Overburdened caseworkers put foster youths’ online safety on the back burner

Karla Badillo-Urquiola

Foster parents and caseworkers agree: Sexual-related risks are the top concern for online safety for youths in the U.S. child welfare system. But how these two groups approach technology access and other online risks is conflicted, according to research from the University of Notre Dame.

In a study led by Karla Badillo-Urquiola, the Clare Boothe Luce Assistant Professor of Computer Science and Engineering at Notre Dame, 32 caseworkers across the U.S. were interviewed about the online risks encountered by adolescents ages 13-17 in foster care. Caseworkers shared how they are trained to manage online safety and the major challenges they face in their roles. Badillo-Urquiola then compared the results to her previous study, which included interviews with 29 foster parents of 42 foster teens on similar topics.

The research published in the Proceedings of the ACM on Human-Computer Interaction showed that caseworkers are mostly concerned with online activity that facilitates offline, physical risks such as sex trafficking, running away, illegal drug activity and physical fights. Additionally, caseworkers perceive technology as a facilitator for contacting unsafe people, such as previous abusers, and engaging in risky communication with strangers. Harassment like cyberbullying and more general online risks are considered secondary concerns, which caseworkers reported they don’t receive training for.

Both foster parents and caseworkers reported being overburdened with other challenges, forcing them to put online safety as a low priority.

“Foster parents shared that they don’t receive enough support from their caseworkers, but caseworkers said they are struggling too, with large caseloads and focusing on keeping kids physically safe,” Badillo-Urquiola said. “Online safety becomes an afterthought.”

In the U.S. child welfare system, caseworkers are legally responsible for the physical and social-emotional well-being of foster youths, with authority and responsibility over a child’s case. They also receive intense, mandatory training about sexual risks and sex trafficking for foster youth, but many depend on their personal experience instead when navigating these concerns.

Some caseworkers called the training outdated and obsolete due to technology advancing too quickly.

Meanwhile, foster parents receive no training and believe they do not get appropriate guidance from their caseworkers to address online safety concerns. However, the research showed that foster parents were more aware of foster youths’ interactions and experiences online, but they did not have the authority and preparation to manage these situations effectively.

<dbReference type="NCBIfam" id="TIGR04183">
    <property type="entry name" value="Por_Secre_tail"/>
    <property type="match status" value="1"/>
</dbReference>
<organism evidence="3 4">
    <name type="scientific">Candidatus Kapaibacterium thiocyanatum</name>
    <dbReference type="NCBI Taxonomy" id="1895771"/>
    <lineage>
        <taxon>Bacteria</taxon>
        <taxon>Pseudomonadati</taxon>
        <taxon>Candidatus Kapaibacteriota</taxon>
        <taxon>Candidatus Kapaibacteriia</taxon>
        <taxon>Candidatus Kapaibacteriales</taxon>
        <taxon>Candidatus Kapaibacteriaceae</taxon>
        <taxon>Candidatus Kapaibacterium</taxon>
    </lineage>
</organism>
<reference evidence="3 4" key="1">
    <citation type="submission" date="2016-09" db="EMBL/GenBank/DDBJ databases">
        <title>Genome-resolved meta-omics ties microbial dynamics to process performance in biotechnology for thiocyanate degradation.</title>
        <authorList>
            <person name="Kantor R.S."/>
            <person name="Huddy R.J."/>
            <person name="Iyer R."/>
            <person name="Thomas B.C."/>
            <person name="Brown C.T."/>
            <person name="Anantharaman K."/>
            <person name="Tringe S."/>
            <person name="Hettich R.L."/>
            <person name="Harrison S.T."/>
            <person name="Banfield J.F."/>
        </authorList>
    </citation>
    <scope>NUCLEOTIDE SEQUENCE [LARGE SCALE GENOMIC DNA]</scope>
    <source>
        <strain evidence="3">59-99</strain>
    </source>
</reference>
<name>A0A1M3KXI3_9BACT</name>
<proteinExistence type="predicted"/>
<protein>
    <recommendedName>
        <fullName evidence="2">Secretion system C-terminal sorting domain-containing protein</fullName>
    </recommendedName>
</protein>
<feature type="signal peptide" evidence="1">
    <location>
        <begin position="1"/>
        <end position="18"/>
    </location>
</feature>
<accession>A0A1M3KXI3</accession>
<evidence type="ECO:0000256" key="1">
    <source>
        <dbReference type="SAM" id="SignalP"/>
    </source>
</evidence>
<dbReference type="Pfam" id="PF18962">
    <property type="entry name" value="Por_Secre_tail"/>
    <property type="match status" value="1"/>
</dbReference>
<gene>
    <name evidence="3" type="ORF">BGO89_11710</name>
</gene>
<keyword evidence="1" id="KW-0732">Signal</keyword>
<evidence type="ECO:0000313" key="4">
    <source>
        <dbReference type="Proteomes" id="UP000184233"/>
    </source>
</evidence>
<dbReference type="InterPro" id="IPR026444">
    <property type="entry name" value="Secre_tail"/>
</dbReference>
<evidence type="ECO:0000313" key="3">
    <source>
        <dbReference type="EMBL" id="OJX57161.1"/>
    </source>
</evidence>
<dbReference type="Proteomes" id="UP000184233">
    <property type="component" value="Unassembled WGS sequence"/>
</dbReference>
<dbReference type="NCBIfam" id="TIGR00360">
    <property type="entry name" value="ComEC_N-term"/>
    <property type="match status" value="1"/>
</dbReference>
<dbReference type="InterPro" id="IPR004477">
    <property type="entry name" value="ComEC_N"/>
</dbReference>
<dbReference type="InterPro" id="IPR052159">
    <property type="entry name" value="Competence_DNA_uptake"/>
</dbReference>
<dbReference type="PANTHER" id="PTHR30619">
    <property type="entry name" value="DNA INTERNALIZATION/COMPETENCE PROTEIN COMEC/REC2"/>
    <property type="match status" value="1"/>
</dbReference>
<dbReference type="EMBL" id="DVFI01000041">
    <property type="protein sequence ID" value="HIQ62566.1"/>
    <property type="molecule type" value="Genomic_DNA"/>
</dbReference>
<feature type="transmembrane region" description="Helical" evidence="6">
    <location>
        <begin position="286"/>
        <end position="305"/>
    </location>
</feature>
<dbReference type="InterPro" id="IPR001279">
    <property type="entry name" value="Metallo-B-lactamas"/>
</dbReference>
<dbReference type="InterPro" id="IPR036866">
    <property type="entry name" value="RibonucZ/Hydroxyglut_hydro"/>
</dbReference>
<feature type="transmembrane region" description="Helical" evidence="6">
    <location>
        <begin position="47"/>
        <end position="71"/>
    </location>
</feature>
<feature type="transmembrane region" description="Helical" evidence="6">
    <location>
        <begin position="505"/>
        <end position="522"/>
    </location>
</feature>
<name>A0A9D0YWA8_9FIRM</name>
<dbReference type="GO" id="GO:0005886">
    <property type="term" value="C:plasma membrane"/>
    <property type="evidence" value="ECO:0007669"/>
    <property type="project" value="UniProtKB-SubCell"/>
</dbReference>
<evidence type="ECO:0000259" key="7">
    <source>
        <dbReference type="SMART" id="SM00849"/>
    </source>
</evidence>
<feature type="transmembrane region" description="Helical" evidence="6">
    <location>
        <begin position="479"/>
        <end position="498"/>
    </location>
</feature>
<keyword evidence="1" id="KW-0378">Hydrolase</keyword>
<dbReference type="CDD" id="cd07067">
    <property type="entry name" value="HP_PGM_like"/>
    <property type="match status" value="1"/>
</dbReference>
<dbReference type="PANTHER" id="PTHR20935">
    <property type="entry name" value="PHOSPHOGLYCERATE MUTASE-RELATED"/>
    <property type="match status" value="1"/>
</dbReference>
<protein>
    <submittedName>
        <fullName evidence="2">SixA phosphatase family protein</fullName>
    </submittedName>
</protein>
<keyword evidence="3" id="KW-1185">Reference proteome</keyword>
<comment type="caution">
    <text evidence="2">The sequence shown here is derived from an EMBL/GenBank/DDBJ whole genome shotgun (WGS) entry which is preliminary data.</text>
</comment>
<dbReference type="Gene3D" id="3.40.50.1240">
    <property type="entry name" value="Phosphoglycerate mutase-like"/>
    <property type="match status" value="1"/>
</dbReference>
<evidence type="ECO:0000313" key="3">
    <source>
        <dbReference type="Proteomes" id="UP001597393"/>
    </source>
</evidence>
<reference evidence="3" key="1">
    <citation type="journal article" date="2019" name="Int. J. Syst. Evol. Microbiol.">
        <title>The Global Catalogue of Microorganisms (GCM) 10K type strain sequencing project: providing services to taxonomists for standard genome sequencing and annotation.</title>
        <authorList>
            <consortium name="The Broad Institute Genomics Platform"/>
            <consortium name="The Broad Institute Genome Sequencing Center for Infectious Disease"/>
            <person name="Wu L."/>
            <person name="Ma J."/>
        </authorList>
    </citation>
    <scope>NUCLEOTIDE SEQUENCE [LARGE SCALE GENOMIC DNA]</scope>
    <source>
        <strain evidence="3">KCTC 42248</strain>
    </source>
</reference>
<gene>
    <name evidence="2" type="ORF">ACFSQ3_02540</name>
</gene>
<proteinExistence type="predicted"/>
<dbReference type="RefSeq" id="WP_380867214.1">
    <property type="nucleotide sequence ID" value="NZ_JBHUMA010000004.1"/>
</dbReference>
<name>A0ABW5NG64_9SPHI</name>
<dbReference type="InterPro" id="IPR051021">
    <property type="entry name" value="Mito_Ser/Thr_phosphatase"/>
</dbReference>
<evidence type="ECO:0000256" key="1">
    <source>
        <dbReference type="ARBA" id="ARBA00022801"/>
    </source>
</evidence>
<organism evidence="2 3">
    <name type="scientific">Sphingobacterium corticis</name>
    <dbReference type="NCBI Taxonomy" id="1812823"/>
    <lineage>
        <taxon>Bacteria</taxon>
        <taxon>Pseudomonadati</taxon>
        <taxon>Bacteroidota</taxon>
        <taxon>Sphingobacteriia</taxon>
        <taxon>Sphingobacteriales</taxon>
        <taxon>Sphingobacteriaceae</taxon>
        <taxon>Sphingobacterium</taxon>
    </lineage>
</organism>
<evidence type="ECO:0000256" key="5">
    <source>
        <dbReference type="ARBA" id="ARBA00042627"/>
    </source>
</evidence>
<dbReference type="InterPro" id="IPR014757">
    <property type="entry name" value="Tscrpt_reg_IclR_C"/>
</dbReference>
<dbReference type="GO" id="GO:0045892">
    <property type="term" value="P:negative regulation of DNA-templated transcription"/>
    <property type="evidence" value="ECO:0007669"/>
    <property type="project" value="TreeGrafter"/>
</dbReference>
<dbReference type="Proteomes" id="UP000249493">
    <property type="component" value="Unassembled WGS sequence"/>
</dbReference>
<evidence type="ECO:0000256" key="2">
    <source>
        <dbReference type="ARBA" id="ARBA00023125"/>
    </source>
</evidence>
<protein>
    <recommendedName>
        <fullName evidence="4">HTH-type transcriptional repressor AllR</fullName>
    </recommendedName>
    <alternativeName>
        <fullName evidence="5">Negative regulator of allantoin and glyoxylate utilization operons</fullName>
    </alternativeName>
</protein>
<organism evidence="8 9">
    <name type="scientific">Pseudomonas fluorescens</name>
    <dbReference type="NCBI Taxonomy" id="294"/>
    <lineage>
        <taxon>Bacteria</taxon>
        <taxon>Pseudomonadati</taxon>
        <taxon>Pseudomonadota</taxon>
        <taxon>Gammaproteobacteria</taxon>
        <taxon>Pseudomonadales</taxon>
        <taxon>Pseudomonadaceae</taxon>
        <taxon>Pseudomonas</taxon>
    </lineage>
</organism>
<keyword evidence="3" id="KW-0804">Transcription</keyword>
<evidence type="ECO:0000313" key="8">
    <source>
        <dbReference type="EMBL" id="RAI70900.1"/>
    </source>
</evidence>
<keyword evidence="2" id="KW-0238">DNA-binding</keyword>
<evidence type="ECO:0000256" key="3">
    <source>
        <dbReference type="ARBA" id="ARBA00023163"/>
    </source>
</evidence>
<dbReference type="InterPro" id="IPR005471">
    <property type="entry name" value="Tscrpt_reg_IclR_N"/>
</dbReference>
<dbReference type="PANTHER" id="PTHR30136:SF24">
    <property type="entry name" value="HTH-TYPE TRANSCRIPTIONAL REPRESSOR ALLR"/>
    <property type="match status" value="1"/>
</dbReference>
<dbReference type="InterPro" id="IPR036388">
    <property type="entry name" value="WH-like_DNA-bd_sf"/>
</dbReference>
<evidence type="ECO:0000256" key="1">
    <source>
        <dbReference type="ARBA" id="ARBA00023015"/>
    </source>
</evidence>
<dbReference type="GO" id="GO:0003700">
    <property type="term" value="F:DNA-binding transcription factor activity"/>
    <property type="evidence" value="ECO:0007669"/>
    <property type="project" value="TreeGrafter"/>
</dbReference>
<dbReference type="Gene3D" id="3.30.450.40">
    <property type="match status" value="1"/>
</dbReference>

“We see this tension between giving youth in foster care normalcy and keeping them safe,” Badillo-Urquiola said. “Foster parents may want to give foster children a phone because their other children have one and so do other teens, but the parents don’t want the foster child to fall into risky behaviors. The parents don’t know what measures to put in place that provides online access but keeps foster youth safe.”

Unfortunately, a lack of experience and a fear of online risks often cause foster parents to completely revoke access to technology for foster youths, contrary to the “normalcy” policies the U.S. child welfare system calls for.

“We get health services online, apply for jobs online, or even to buy a car you may want access to the internet. It’s also a way to connect and have a social system,” Badillo-Urquiola said. “Restricting technology so much can actually hinder the life skills that foster youth need.”

The study argues that the prioritization of physical safety over online and emotional well-being of foster youths is rooted in a lack of resources and support for caseworkers.

To help improve online safety for foster youths, the researchers proposed multiple socio-technical systems such as collaborative technologies for caseworkers and foster parents, a centralized incidents database to consolidate problem resolutions and best practices, online support forums for caseworkers and foster parents to connect and learn from each other, and training modules for caseworkers, foster parents and foster youths.

“Our world is shifting and society is becoming so technologically advanced, but our child welfare system isn’t advancing with it,” Badillo-Urquiola said. “The child welfare system is not supporting the challenges caseworkers, foster parents and foster youth are facing.”

This research was a multi-institutional collaboration among Notre Dame’s Badillo-Urquiola, Vanderbilt University’s Zainab Agha and Pamela J. Wisniewski, University of Central Florida’s Denielle Abaquita and University of Colorado’s Scott B. Harpin.

Originally published by Brandi Wampler at news.nd.edu on June 27, 2024.